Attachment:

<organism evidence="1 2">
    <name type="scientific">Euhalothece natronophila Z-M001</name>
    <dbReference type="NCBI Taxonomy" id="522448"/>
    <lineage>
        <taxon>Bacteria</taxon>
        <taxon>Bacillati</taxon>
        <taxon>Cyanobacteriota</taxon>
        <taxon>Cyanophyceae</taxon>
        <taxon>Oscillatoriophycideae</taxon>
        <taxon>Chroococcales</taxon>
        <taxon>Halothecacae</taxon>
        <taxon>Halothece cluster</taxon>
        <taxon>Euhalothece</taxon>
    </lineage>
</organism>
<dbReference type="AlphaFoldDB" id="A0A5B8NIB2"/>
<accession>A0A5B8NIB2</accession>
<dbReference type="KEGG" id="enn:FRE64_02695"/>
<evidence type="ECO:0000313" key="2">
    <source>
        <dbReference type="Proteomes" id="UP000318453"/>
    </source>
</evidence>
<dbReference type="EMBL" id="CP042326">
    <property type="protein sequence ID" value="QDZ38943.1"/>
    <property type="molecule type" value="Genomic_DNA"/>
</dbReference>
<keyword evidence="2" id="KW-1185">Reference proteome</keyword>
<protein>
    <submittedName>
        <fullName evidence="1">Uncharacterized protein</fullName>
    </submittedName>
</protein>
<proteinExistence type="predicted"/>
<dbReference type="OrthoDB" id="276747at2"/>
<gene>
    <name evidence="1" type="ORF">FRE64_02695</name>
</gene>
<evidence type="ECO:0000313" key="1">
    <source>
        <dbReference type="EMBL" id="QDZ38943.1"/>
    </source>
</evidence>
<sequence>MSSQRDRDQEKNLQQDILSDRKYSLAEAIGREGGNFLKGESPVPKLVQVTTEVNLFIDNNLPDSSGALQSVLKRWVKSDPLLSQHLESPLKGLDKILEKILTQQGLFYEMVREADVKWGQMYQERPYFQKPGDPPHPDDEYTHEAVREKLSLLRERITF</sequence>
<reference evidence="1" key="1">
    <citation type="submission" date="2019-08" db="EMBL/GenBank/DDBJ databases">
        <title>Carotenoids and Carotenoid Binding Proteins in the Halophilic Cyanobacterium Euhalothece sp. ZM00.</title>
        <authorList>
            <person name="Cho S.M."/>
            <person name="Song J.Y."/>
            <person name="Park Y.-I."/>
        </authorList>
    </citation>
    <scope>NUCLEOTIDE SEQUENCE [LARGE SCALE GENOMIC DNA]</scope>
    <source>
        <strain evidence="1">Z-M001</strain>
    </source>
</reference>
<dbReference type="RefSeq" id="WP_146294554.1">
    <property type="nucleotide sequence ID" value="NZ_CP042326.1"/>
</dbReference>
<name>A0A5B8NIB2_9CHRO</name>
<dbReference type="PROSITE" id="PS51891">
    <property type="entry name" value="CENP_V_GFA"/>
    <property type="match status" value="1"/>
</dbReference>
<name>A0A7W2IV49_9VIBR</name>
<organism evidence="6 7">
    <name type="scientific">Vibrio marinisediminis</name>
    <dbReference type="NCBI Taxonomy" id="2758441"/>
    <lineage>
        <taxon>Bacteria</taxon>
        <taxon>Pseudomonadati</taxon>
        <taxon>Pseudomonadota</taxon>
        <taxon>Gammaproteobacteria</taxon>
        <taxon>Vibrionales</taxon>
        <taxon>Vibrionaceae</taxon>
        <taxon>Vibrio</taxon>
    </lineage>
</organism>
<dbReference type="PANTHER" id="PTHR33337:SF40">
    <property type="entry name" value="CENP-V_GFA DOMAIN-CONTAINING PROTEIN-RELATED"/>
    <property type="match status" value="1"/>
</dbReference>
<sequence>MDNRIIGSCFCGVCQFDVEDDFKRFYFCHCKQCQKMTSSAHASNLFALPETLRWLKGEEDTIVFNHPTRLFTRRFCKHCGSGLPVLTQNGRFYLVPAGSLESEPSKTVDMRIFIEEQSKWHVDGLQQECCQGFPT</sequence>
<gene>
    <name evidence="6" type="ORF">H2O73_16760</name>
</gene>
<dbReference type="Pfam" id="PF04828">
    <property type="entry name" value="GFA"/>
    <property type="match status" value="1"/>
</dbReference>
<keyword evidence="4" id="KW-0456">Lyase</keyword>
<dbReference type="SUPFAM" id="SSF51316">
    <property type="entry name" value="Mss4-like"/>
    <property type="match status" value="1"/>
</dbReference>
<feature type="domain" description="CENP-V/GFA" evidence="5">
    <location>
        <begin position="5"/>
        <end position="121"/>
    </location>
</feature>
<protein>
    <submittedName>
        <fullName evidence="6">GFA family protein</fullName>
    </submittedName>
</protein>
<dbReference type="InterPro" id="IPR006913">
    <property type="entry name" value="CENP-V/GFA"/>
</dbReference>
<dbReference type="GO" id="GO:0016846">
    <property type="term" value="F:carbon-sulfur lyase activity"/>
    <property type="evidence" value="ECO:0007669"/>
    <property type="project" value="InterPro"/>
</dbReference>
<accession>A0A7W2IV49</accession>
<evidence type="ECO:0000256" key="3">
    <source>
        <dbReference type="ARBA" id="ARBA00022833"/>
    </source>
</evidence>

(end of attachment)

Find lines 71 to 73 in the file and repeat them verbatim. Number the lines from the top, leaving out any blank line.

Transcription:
    <lineage>
        <taxon>Bacteria</taxon>
        <taxon>Pseudomonadati</taxon>